Journalists interview oil Ministers on the sidelines of the 176th meeting of the Organization of the Petroleum Exporting Countries (OPEC) conference and the 6th meeting of the OPEC and non-OPEC countries on July 1, 2019 in Vienna, Austria.
JOE KLAMAR | AFP | Getty Images
Global oil-producing group OPEC and its allies are meeting in Vienna, with expectations raised over whether the alliance will make further cuts to its output at the two-day gathering.
The 14 members of OPEC and a group of allied non-OPEC producers led by Russia (collectively known as OPEC+) are expected to at least keep production cuts at their current level of 1.2 million barrels per day (bpd) through to June 2020.
The current agreement is due to expire in March but there’s speculation that the group could opt to cut further — if Russia agrees. OPEC meets on Thursday and the group will be joined by its non-OPEC allies on Friday — with a final decision likely that afternoon.
Oil prices have rallied in recent trading sessions, boosted by intensifying speculation about the potential for deeper production cuts. However, Brent crude futures remain around 15% lower when compared to an April peak, with WTI down 12% over the same period.
Deeper production cuts ‘very realistic’
On Thursday, a Reuters report, citing two unnamed sources from OPEC+, said the main scenario for discussions on Thursday would be whether to deepen oil cuts by more than 400,000 bpd.
Helima Croft, RBC head of global commodities strategy, told CNBC’s Dan Murphy in Vienna on Thursday that a production cut of 400,000 bpd was “potentially a very realistic option.”
“I think this actually is something which is very much a live option. We are actually hearing that this was not a proposal that the Iraqi’s made but that it was a proposal made by the Saudi government,” Croft said.
“And so, the fact that this is potentially coming from Saudi Arabia — the driver of the OPEC bus — I think means that we should give it a lot more credibility than if it is coming from a country that is very compliance-challenged like Iraq.”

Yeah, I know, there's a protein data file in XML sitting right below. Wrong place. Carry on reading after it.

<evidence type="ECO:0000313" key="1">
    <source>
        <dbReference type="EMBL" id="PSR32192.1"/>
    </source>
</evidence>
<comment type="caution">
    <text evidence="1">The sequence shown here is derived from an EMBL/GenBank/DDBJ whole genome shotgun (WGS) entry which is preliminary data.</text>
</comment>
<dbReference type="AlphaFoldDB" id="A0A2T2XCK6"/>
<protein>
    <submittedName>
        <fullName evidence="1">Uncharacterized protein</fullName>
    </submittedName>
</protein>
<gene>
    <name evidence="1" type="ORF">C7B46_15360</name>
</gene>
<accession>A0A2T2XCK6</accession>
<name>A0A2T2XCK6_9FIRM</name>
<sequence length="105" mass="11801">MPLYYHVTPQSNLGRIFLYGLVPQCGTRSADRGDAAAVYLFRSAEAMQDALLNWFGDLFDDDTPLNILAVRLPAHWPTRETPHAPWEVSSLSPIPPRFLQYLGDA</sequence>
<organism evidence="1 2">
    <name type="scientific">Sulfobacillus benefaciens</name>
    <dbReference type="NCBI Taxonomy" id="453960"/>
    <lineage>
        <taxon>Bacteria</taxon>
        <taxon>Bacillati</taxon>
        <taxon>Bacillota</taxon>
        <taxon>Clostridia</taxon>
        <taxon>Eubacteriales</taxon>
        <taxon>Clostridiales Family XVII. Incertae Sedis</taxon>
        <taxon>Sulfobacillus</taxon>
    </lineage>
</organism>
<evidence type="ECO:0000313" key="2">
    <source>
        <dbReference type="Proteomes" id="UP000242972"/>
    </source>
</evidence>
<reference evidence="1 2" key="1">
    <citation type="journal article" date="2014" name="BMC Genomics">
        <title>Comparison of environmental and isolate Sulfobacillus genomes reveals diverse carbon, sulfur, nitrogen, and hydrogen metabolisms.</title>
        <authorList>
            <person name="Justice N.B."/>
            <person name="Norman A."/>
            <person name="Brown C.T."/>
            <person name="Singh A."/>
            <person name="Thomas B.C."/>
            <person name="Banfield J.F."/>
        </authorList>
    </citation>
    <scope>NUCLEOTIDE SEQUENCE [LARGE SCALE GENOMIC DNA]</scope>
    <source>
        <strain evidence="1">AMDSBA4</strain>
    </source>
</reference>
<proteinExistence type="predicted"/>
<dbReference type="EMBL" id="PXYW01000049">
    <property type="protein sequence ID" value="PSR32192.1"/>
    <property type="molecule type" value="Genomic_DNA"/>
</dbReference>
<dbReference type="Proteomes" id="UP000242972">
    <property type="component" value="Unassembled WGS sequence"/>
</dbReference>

On Monday, a separate Reuters report suggested Riyadh wanted to deliver a positive surprise to the market before the partial listing of state producer Saudi Aramco. It also indicated OPEC+ would seek to deepen cuts by at least 400,000 b/d to the current deal.
Iraqi Oil Minister Thamer Ghadhban has since publicly endorsed a 400,000 bpd production cut, telling CNBC on Wednesday that the current level of production cuts was “not really that effective.”
Ghadhban’s comments raised eyebrows among some external observers, with many quick to point out that OPEC’s second-largest oil producer was also one of its most chronic over-producers.
Iraq has consistently violated output cut agreements due to its complicated political situation and heavy reliance on hydrocarbon revenues for reconstruction after years of war.
Ahead of Thursday’s meeting, Iran’s oil minister said he would be in favor of deeper production cuts if the majority of OPEC members supported it. The longest-serving OPEC minister added he did not foresee any difficulty in this round of OPEC meetings.
Despite OPEC members touting deeper production cuts, non-OPEC leader Russia has yet to agree.
A key OPEC ally, Moscow has typically adopted a tough stance before every OPEC+ meeting, with Saudi officials once again reportedly working to convince their Russian counterparts to approve a policy designed to prop up prices.
Russian Energy Minister Alexander Novak told reporters on Thursday that the country would not adopt a position on any possible OPEC+ deal before taking part in further discussions.
What’s the context?
The OPEC+ group (amounting to 24 countries) has cut its collective production since January 2017 in a bid to counter increasing global oil supply from the likes of U.S. shale oil producers and lackluster demand.
OPEC+ was prompted to act after global oil prices tumbled in mid-2014 due to an oversupply but U.S. shale producers are not a part of the deal and shale oil supply has grown exponentially. The U.S. is now the world’s largest oil producer hitting 12.3 million bpd in 2019, according to the U.S. Energy Information Administration, up from 11 million bpd in 2018. It produces more oil than Saudi Arabia and Russia now, although there are signs that production growth is slowing in the States.
Along with rampant shale supply, faltering demand due to a global economic slowdown, exacerbated by the Sino-U.S. trade war, has once again threatened to unbalance oil supply and demand dynamics.